Minimum wage creates clash of the opinion pages
As we noted earlier this year, the buying power of the minimum wage peaked in 1968 at $1.60. It is now near its lowest actual worth, adjusted for inflation, in its history, with an estimated two-thirds of those who are paid at this level adults. With rising energy prices, and inflation generally starting to gain ground, it is time to give those workers on the bottom rung of employment a boost in income.... while the Tribune-Review thinks it's foolhardy.
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It shall be interesting to see whether those lawmakers who voted themselves a pay increase so over the top that it shocked the commonwealth from Erie to Chester can vote to deny a pay raise to those laboring at the margins of economic sustainability.
Not only are most minimum-wage earners not "poor," half are under 24 and nearly half of them still live with their parents. Nearly two-thirds are part-time workers. And the average family income of the typical minimum-wage employee in Pennsylvania is $50,000.I don't know the publications that well, but I can guess that they represent rather different slices of the political spectrum . . .
The irony of the Rendell proposal is that, if adopted, it would kill thousands of entry-level jobs so vital to giving young people their first critical work experience.
I'm no expert in this field, nor about to become one with a few Google searches, but that last study doesn't jibe with what I've heard from a bunch of independent sources. To randomly waive other data (say, this), I might offer:
• Historically, analyses of the minimum wage's impact on young workers have never shown the predicted large job-loss effects.Note that parts of this list aren't necessarily inconsistent with the above, but certainly casts the light in a different direction. So, as ever, one must take the "facts" in opinion pieces with a grain of salt.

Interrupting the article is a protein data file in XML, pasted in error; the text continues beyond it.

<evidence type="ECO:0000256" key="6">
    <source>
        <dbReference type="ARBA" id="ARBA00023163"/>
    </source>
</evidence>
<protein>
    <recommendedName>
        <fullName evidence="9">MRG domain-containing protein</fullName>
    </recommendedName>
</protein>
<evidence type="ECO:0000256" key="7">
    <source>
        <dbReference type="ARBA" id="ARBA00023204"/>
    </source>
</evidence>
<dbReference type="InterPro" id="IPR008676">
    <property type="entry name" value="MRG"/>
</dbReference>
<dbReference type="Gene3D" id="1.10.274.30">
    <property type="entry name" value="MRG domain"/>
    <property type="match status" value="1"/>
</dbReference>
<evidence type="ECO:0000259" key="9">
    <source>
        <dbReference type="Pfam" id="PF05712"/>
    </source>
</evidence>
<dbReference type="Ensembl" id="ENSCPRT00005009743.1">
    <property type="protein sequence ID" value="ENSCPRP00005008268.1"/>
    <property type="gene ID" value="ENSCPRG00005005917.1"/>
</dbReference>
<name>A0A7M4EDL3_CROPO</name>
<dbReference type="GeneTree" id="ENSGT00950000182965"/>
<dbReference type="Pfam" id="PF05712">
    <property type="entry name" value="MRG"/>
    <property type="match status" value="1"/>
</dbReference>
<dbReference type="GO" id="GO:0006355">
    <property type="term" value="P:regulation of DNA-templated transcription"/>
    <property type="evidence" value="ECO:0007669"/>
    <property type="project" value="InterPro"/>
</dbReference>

• The small negative employment effects found in past analyses diminish over time and are no longer statistically significant.
• Minimum wage increases are well targeted in the sense that 63% of the gains from a dollar increase in the minimum wage would be expected to accrue to working households in the bottom 40% of the income distribution.
• Of the 8.4 million workers (age 18 to 64) whose wages and incomes would increase with a one-dollar raise in the minimum wage, 2.7 million (32%) are the parents of 4.7 million children. Of the 2.7 million parents who earned at or near the current minimum wage in 1999, 63% had family incomes below $25,000.
• Most minimum wage workers are adults (71%), age 20 and up. Women and minority workers are over-represented among the minimum wage workforce. Slightly less than half (48%) of the minimum wage workforce are full-time workers.
Update: here's a related study showing that the cost of insuring a family of 4 is now more than the annual salary of a minimum wage worker...